The Felonious PhD.

White Collar Female PhD. Felon, Prison Camp, Re-Entry, Criminal Justice Reform. Women, Lesbian

As the Sun Comes Up, Continued…

on November 15, 2013

Next to LittleJ is a newbie.  She is a young twenty-something, mixed-race woman.  She is very nice and still very quiet.

In the next bunk is Ms. J who is an Asian woman in her 40’s who is trying very hard to understand what she has done wrong and why the judge wants her in jail.  Ms. J spends much of her time in the library.  I go there for peace, she goes there for the Asian newspaper.  She reads the English one as well, as best she can, so that, according to her, she doesn’t have to ask so many questions/

On the farthest wall to my left there are three bunk beds.  The first bunk has a 30-year-old African-American woman who cried inconsolably when she received a picture of her beautiful 5-year-old son.  Her bottom bunkee is another Hispanic woman in her 40’s who always smiles when anyone walks by her bunk.  She talked to me yesterday about child welfare issues since she heard through our high-tech communication system, inmate.com, that I am a social worker.

The second of those three bunks is home to a 20-something Hispanic female who is excited about my creative writing class.  She said, “Little.  Are you going to make me talk about my private, personal business in front of people?”  I replied, “No, I am not going to make you do anything.  But, I will provide a forum and safe environment for you to speak your truth.”  She seemed more than satisfied with my response.    Her bottom bunkee is a 50ish caucasian woman who moved from the south side unit because she was being bullied.  She sits quietly in her corner looking around at everyone.  One day at count time, I stood next to her and asked her how she was doing.  Her response was, “The only thing that matters is that God would fix this.  God has to fix this. He sees all.”  Okay!

In the last bunk in that row of three , there are two older caucasian women who are very quiet, yet friendly.  They don’t talk much.  They just seem to be in shock or highly medicated.  I suppose the effect would be the same either way, so maybe a little more time will reveal which it is. Or maybe not.

Now to the far back wall.  On the left there is a young mixed-race woman who has been here for a while.  She bounces around listening to her music, like there’s not a care in the world.  Her bottom bunkee is a 50ish African-American substance abuse counselor, who is new like me, and  still trying to figure out why the system has given her jail time and what purpose it serves to have her here.  Next to them, on the right, are two caucasian women. On the bottom bunk is Ms. V (aka Big Country), who is often reading a romance novel to escape the reality of a 7 year sentence. Next to them are two caucasian women.  The 20 something on the top bunk seems to be a hard worker and has learned very well how to survive in this environment.  I hear she has been here for quite a while and some to not speak well of her because of her abrasive demeanor.  From what i have seen, she is just adapting to an environment where YOU are your only worry!  Her bunkee, who is 50ish, speaks very knowingly about the prison system.  I don’t know her story, but she is friendly, knowledgeable and shares whatever she has.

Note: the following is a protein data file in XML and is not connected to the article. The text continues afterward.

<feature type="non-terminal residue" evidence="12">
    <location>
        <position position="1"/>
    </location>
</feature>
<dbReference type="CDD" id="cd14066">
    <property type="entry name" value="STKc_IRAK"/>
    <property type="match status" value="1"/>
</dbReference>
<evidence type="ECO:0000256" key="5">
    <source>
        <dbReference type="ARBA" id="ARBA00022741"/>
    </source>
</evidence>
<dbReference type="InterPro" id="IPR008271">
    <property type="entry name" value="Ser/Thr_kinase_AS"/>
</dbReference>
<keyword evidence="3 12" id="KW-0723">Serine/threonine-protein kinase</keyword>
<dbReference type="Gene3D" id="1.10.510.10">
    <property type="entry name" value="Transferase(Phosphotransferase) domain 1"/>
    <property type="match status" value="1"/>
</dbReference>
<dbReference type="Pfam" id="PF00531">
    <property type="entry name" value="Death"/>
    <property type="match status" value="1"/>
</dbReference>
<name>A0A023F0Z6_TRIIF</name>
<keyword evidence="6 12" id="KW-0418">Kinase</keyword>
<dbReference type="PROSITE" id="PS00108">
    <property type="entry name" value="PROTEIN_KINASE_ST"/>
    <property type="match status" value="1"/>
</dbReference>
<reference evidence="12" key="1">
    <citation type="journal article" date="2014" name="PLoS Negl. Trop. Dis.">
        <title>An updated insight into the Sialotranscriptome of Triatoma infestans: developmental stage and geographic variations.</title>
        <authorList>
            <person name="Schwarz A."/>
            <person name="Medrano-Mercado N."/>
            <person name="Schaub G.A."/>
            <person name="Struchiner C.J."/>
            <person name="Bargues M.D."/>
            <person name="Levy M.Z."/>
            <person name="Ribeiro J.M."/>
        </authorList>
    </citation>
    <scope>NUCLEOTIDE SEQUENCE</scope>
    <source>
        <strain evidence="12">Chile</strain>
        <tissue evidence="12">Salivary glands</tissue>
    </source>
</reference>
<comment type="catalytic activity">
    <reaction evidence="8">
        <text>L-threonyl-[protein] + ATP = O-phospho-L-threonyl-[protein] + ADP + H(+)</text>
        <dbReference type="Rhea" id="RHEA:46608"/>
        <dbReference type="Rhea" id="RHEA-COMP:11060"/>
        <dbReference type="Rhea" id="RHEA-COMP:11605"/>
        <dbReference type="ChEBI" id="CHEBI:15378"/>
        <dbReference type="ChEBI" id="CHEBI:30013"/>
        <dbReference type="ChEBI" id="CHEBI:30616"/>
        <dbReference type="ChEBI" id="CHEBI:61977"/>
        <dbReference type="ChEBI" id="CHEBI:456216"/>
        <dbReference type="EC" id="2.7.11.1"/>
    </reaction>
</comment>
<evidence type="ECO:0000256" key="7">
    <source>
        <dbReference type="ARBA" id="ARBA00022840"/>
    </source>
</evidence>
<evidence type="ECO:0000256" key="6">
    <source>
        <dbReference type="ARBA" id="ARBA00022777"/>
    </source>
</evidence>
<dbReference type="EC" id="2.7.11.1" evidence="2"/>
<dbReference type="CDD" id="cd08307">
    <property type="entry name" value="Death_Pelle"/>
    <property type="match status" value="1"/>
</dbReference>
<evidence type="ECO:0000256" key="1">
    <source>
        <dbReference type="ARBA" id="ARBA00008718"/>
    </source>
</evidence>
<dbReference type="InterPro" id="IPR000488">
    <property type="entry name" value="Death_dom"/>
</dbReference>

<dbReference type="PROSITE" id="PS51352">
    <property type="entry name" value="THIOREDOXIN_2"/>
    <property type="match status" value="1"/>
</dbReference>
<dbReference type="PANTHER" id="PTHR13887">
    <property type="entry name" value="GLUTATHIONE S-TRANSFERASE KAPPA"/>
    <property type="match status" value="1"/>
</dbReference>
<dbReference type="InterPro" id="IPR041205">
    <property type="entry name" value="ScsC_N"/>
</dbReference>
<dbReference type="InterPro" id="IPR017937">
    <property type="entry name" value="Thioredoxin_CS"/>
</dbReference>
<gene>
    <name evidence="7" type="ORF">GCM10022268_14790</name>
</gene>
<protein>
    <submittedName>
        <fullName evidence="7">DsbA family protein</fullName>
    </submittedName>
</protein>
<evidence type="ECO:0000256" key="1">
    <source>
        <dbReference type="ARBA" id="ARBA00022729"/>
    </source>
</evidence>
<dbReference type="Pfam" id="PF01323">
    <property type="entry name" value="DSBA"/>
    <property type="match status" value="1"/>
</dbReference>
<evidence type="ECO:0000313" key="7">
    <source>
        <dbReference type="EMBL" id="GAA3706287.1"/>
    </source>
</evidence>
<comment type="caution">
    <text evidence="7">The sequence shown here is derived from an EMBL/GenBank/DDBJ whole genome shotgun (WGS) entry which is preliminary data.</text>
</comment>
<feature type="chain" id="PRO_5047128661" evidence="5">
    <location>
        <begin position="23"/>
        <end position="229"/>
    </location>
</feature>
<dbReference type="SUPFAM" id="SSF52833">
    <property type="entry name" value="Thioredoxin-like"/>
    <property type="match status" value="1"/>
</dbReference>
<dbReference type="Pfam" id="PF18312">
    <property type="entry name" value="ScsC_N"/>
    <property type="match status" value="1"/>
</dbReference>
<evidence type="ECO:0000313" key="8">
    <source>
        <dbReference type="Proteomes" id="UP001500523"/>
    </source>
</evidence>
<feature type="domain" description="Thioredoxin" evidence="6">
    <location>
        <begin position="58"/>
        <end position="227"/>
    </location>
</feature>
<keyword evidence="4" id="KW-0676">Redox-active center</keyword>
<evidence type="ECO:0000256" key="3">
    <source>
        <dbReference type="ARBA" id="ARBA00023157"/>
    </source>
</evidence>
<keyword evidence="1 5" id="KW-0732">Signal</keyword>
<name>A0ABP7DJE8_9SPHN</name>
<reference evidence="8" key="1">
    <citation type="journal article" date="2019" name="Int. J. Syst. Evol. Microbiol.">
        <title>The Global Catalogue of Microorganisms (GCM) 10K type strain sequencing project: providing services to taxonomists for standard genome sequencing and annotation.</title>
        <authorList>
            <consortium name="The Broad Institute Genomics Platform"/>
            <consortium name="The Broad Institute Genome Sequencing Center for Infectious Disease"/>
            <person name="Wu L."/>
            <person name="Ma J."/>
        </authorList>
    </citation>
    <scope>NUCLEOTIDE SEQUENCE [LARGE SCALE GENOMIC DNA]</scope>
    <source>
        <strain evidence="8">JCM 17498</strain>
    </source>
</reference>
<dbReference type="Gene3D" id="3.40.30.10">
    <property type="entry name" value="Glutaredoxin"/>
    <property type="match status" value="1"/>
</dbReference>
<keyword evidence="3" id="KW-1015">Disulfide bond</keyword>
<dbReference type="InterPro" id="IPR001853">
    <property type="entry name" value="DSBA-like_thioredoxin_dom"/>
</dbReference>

The next bunk is home to two of my favorite people.  Ms. R, a caucasian woman, resides on the top bunk and is in her 40s.  She is always good for a laugh and has generously been teaching LittleJ and me how to perfect a jail house spread.  Being my uppity self, at least in the food department, I have been a bit, shall we say, resistant to the chow line, but when she cooks, I eat!  She jokes that she has been incarcerated too long because she knows too many jailhouse recipes.  Ms. M is her bottom bunkee.  She is an African-American woman in her 40’s.  We often talk about how this process has devastated our careers and those who are close to us.  We also laugh out loud a lot about the prison camp culture.  Things like, count, recreation, the food, and the toilet paper.  You have to be “inside” to really appreciate that last one!  I will give some insight on that when I am free!!  Ms. M can often be found playing card games such as spades and golf.  She will be leaving soon and as a result, she is experience some “short-timer’s feelings.” Whew! That’s quite a mix of emotions that one would never expect!

In the last bunk is my ex-neighbor, Ms.E, who taught me my first lesson here.  “This is Jail.  Get used to it!”  She is Asian, 26 years old, and has too much experience with the system.  I enjoy joking with her and making her laugh.  Her bunkee is a 40ish woman from Africa.  She has begun to laugh and joke with Little J and I.  Initially, I think we disturbed her groove with our joke telling and laughter.  Now, she will just lets us be us and goes her own way or joins in if the mood strikes her.

That is the multipurpose room crew….for the moment.  For the past three weeks, I have seen plenty of people come and go.  It is a proverbial revolving door where true relationships are a risk.  For women, I can see how this system tears at the very fabric of who we are as mothers, aunts, sisters, and friends.  That is why it is important that society understand the consequences of throwing away and destroying non-violent, albeit law-offending women.  this is not a race, age, or income issue.  This is a gender issue.  This is a women’s issue which makes it a major issue for our country.

Listen up people!!

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